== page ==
I am in a loveless marriage and I have feelings for someone else
I have been married for over 10 years, but my relationship has lacked passion all along. About a year ago I met a woman who I felt passionate about in a very special way from the moment I first saw and spoke with her (at work).
Since that time we have talked more often and we always seem to connect. I have started thinking about her all the time and dreaming her and I were together.
My wife and I are more roommates than husband and wife; we fight a lot and seem incompatible on many things. I just learned the woman I am crazy about is getting divorced and that her husband was is having an affair.
I want to leave my wife so that I can find out if this woman is as interested in me as I am in her, yet I hear divorce is a bad time to get involved. But I also don’t want to let this chance slip away.
I don’t want to miss the chance that I could be with someone with whom I really connect with. I don’t know if she likes me a lot and is hesitant to become more involved because she doesn’t want to become the “other woman” given what happened to her.
I have felt sick since I found out. I am torn between being happy that she might be available and sad over what she experienced. I also feel guilty that I like this woman so much and haven’t said anything to my wife about it (though we hardly ever talk).
My wife and I often wonder if we’re right for each other, and my wife sometimes brings up divorce in arguments—but my biggest fear is I don’t want to hurt my wife (I care about her but, I am not in love with her).
I am also used to the situation where we aren’t very passionate but we each pay half the bills and we are sort of there for each other (although honestly we fight way too much and don’t click at all—we haven’t had sex in almost a year).
Anyways—I am distraught and just wanting some feedback / ideas on what my options are and whether my feeling that this other woman is THE one (I felt that from day one, but tried to hide it because we were both married) is foolish or what makes life meaningful.
Thanks for your time.
Many people end up in this exact same situation—in a passionless marriage marked by bickering and fighting. And along comes someone else who you are attracted to and who you connect with and it creates a lot of anxiety and uncertainty.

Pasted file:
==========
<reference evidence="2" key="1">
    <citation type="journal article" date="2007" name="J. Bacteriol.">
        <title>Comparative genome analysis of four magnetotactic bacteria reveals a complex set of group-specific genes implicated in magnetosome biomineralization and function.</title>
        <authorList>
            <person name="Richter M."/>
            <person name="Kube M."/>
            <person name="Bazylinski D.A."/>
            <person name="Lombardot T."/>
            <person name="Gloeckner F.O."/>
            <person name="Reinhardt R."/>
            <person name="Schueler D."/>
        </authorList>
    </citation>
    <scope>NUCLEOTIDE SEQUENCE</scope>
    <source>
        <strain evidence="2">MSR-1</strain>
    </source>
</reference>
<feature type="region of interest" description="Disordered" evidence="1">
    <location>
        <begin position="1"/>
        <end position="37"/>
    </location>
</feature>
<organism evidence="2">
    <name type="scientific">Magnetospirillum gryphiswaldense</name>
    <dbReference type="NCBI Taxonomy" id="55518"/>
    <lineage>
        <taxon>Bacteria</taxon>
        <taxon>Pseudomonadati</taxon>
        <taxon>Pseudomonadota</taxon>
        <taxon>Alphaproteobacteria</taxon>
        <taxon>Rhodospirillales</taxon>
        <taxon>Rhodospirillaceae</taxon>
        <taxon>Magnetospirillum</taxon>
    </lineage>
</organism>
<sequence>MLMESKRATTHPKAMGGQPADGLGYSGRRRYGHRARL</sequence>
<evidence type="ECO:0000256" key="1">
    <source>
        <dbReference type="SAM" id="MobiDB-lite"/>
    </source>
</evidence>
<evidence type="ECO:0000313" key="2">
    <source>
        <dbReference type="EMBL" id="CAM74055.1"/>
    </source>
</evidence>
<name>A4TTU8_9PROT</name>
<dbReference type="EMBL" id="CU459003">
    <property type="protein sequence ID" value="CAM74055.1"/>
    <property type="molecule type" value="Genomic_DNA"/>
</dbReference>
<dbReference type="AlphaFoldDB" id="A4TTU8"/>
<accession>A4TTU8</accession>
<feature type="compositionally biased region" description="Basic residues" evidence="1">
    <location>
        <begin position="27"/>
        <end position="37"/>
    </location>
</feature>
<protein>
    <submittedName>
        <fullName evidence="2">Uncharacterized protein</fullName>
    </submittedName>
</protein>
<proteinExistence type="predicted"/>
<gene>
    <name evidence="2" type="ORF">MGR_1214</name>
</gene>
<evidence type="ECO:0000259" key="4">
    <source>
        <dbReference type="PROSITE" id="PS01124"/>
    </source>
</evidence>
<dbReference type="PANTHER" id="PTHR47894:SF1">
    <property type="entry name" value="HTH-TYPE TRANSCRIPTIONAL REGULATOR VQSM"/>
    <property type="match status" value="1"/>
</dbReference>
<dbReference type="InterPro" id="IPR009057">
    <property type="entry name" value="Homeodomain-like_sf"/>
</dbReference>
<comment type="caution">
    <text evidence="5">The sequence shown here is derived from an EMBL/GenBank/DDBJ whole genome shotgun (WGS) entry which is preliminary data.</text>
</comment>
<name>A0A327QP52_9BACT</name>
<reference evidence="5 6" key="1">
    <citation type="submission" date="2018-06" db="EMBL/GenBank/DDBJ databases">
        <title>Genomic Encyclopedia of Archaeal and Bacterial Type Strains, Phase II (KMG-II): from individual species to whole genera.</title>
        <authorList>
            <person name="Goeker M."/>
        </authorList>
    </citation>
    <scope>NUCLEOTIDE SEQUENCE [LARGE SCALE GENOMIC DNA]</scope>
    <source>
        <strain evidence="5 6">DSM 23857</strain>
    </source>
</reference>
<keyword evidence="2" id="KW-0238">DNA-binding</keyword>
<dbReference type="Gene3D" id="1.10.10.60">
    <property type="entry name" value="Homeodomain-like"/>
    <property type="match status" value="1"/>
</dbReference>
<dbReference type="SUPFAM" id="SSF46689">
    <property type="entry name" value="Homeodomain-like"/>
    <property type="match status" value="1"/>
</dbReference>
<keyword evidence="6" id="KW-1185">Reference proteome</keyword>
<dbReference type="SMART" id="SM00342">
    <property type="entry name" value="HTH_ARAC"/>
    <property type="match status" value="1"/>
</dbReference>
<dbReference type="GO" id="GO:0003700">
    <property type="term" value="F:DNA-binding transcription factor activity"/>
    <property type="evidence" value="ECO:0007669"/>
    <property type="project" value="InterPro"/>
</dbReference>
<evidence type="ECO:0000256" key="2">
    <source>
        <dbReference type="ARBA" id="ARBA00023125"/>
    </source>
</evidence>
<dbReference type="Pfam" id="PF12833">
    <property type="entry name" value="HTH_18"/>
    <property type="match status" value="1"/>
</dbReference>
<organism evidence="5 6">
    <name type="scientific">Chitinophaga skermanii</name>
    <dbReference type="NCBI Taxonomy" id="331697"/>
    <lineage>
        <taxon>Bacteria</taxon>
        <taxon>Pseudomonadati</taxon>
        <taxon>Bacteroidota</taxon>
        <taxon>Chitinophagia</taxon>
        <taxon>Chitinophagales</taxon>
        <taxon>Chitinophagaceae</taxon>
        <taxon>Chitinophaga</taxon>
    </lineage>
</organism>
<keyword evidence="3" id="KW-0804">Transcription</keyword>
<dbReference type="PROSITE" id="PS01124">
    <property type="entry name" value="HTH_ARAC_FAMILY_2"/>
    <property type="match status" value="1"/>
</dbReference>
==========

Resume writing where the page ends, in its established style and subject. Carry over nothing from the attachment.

In such situations, third parties always seem more appealing and attractive than they really are. It is easy to idealize another person when 1) you’re not really dating him or her and 2) when you’re not happy with your current partner.
But with that said, if you’re not happy with your marriage and you think you may have found someone special that can be hard to ignore.
Before you do anything drastic it may help to reevaluate your relationship with your wife (see worth saving).
Why are you together? Is it due to love, companionship, security, comfort…. And what do you want out of a romantic relationship? Is there any way that you can fix your marriage in order to get what’s missing? Talking to a counselor is often the best way to work through such complex issues (see emotional support).
If you ultimately decide that your marriage is worth risking in order to take a chance with someone else, please discuss it with your wife before you do anything else. Trying to test the waters with the other woman before you talk to your wife is unfair. And it also places the other person in an awkward role—that of the “other woman.” Although many people do it, testing the waters before you make a decision only demonstrates that you’re willing to place your own needs ahead of everyone else’s needs.
But, if you’re honest with your wife, while she may not be happy, at least it allows her to make decisions for herself based on real information. And if you discuss the situation with your wife before you approach the other woman, while you run the risk of appearing foolish, at the end of the day, it’s better to be an honest fool than a dishonest spouse (see, lying limits choice).
Remember, you are the one who is having these feelings, so you should be the one to bear most of the responsibility for what happens.
Again, talking to a counselor is probably the best way to proceed. Without having someone to talk to, your feelings about the situation will most likely intensify.
I have my own question to ask
Truth About Deception – back to our home page.
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